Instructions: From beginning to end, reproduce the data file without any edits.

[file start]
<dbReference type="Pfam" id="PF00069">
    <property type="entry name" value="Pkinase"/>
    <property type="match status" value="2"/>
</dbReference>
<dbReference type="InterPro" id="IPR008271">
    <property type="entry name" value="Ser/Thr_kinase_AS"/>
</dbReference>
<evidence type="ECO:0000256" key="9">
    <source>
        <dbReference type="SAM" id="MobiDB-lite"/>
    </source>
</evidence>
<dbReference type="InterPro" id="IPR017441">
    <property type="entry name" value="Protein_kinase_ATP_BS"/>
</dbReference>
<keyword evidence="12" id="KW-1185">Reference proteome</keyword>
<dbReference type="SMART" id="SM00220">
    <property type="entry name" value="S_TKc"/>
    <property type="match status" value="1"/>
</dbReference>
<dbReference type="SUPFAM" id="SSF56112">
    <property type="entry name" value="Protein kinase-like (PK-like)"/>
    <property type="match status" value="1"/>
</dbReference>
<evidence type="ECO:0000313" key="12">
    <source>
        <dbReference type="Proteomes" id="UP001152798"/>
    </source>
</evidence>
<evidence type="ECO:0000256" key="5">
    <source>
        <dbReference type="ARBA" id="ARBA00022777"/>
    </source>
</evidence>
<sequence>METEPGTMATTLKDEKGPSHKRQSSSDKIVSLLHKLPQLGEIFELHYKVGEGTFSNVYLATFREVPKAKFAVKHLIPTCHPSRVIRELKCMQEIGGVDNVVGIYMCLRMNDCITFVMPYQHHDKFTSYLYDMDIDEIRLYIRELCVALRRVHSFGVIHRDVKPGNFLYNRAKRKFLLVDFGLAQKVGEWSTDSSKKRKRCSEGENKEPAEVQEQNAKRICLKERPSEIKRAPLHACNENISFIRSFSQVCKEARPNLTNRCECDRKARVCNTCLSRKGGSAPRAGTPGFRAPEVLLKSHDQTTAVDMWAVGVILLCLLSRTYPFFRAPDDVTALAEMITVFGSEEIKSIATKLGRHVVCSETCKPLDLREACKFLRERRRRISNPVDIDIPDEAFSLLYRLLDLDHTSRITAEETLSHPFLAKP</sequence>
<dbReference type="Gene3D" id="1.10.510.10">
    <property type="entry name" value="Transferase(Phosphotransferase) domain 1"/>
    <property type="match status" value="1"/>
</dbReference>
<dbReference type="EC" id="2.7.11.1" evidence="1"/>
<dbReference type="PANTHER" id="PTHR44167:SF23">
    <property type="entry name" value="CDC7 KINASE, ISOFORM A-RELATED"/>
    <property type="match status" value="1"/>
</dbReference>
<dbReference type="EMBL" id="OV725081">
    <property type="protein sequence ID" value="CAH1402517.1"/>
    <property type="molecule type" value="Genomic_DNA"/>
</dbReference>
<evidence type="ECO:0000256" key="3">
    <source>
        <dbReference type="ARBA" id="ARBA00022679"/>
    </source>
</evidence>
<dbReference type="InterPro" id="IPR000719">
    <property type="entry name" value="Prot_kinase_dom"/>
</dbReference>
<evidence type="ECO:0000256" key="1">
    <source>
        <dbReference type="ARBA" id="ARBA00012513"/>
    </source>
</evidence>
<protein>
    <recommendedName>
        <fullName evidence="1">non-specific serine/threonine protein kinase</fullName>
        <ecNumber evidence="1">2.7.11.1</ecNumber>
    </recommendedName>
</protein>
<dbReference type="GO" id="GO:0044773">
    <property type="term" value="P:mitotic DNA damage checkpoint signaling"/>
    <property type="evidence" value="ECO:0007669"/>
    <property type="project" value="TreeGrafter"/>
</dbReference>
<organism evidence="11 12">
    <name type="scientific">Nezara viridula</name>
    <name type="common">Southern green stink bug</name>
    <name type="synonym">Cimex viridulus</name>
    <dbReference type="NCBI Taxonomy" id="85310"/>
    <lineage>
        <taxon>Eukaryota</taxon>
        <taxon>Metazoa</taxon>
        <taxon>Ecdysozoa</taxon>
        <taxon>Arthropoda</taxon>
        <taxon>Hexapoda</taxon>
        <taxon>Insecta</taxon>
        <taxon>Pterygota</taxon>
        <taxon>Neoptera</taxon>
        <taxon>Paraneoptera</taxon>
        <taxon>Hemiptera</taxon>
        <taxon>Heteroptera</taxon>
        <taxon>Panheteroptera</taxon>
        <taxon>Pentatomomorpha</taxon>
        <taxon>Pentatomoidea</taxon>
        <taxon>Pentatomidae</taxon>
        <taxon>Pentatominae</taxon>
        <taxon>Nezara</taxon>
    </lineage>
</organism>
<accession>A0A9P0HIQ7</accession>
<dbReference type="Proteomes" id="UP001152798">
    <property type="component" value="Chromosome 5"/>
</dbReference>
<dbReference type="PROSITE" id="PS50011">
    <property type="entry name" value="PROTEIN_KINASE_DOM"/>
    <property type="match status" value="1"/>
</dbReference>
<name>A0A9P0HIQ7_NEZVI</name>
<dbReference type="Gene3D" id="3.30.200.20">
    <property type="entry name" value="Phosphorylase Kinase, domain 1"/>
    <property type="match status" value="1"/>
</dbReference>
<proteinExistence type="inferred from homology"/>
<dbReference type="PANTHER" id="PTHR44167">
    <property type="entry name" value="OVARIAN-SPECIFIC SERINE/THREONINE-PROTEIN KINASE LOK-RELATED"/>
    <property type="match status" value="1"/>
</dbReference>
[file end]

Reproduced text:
<dbReference type="Pfam" id="PF00069">
    <property type="entry name" value="Pkinase"/>
    <property type="match status" value="2"/>
</dbReference>
<dbReference type="InterPro" id="IPR008271">
    <property type="entry name" value="Ser/Thr_kinase_AS"/>
</dbReference>
<evidence type="ECO:0000256" key="9">
    <source>
        <dbReference type="SAM" id="MobiDB-lite"/>
    </source>
</evidence>
<dbReference type="InterPro" id="IPR017441">
    <property type="entry name" value="Protein_kinase_ATP_BS"/>
</dbReference>
<keyword evidence="12" id="KW-1185">Reference proteome</keyword>
<dbReference type="SMART" id="SM00220">
    <property type="entry name" value="S_TKc"/>
    <property type="match status" value="1"/>
</dbReference>
<dbReference type="SUPFAM" id="SSF56112">
    <property type="entry name" value="Protein kinase-like (PK-like)"/>
    <property type="match status" value="1"/>
</dbReference>
<evidence type="ECO:0000313" key="12">
    <source>
        <dbReference type="Proteomes" id="UP001152798"/>
    </source>
</evidence>
<evidence type="ECO:0000256" key="5">
    <source>
        <dbReference type="ARBA" id="ARBA00022777"/>
    </source>
</evidence>
<sequence>METEPGTMATTLKDEKGPSHKRQSSSDKIVSLLHKLPQLGEIFELHYKVGEGTFSNVYLATFREVPKAKFAVKHLIPTCHPSRVIRELKCMQEIGGVDNVVGIYMCLRMNDCITFVMPYQHHDKFTSYLYDMDIDEIRLYIRELCVALRRVHSFGVIHRDVKPGNFLYNRAKRKFLLVDFGLAQKVGEWSTDSSKKRKRCSEGENKEPAEVQEQNAKRICLKERPSEIKRAPLHACNENISFIRSFSQVCKEARPNLTNRCECDRKARVCNTCLSRKGGSAPRAGTPGFRAPEVLLKSHDQTTAVDMWAVGVILLCLLSRTYPFFRAPDDVTALAEMITVFGSEEIKSIATKLGRHVVCSETCKPLDLREACKFLRERRRRISNPVDIDIPDEAFSLLYRLLDLDHTSRITAEETLSHPFLAKP</sequence>
<dbReference type="Gene3D" id="1.10.510.10">
    <property type="entry name" value="Transferase(Phosphotransferase) domain 1"/>
    <property type="match status" value="1"/>
</dbReference>
<dbReference type="EC" id="2.7.11.1" evidence="1"/>
<dbReference type="PANTHER" id="PTHR44167:SF23">
    <property type="entry name" value="CDC7 KINASE, ISOFORM A-RELATED"/>
    <property type="match status" value="1"/>
</dbReference>
<dbReference type="EMBL" id="OV725081">
    <property type="protein sequence ID" value="CAH1402517.1"/>
    <property type="molecule type" value="Genomic_DNA"/>
</dbReference>
<evidence type="ECO:0000256" key="3">
    <source>
        <dbReference type="ARBA" id="ARBA00022679"/>
    </source>
</evidence>
<dbReference type="InterPro" id="IPR000719">
    <property type="entry name" value="Prot_kinase_dom"/>
</dbReference>
<evidence type="ECO:0000256" key="1">
    <source>
        <dbReference type="ARBA" id="ARBA00012513"/>
    </source>
</evidence>
<protein>
    <recommendedName>
        <fullName evidence="1">non-specific serine/threonine protein kinase</fullName>
        <ecNumber evidence="1">2.7.11.1</ecNumber>
    </recommendedName>
</protein>
<dbReference type="GO" id="GO:0044773">
    <property type="term" value="P:mitotic DNA damage checkpoint signaling"/>
    <property type="evidence" value="ECO:0007669"/>
    <property type="project" value="TreeGrafter"/>
</dbReference>
<organism evidence="11 12">
    <name type="scientific">Nezara viridula</name>
    <name type="common">Southern green stink bug</name>
    <name type="synonym">Cimex viridulus</name>
    <dbReference type="NCBI Taxonomy" id="85310"/>
    <lineage>
        <taxon>Eukaryota</taxon>
        <taxon>Metazoa</taxon>
        <taxon>Ecdysozoa</taxon>
        <taxon>Arthropoda</taxon>
        <taxon>Hexapoda</taxon>
        <taxon>Insecta</taxon>
        <taxon>Pterygota</taxon>
        <taxon>Neoptera</taxon>
        <taxon>Paraneoptera</taxon>
        <taxon>Hemiptera</taxon>
        <taxon>Heteroptera</taxon>
        <taxon>Panheteroptera</taxon>
        <taxon>Pentatomomorpha</taxon>
        <taxon>Pentatomoidea</taxon>
        <taxon>Pentatomidae</taxon>
        <taxon>Pentatominae</taxon>
        <taxon>Nezara</taxon>
    </lineage>
</organism>
<accession>A0A9P0HIQ7</accession>
<dbReference type="Proteomes" id="UP001152798">
    <property type="component" value="Chromosome 5"/>
</dbReference>
<dbReference type="PROSITE" id="PS50011">
    <property type="entry name" value="PROTEIN_KINASE_DOM"/>
    <property type="match status" value="1"/>
</dbReference>
<name>A0A9P0HIQ7_NEZVI</name>
<dbReference type="Gene3D" id="3.30.200.20">
    <property type="entry name" value="Phosphorylase Kinase, domain 1"/>
    <property type="match status" value="1"/>
</dbReference>
<proteinExistence type="inferred from homology"/>
<dbReference type="PANTHER" id="PTHR44167">
    <property type="entry name" value="OVARIAN-SPECIFIC SERINE/THREONINE-PROTEIN KINASE LOK-RELATED"/>
    <property type="match status" value="1"/>
</dbReference>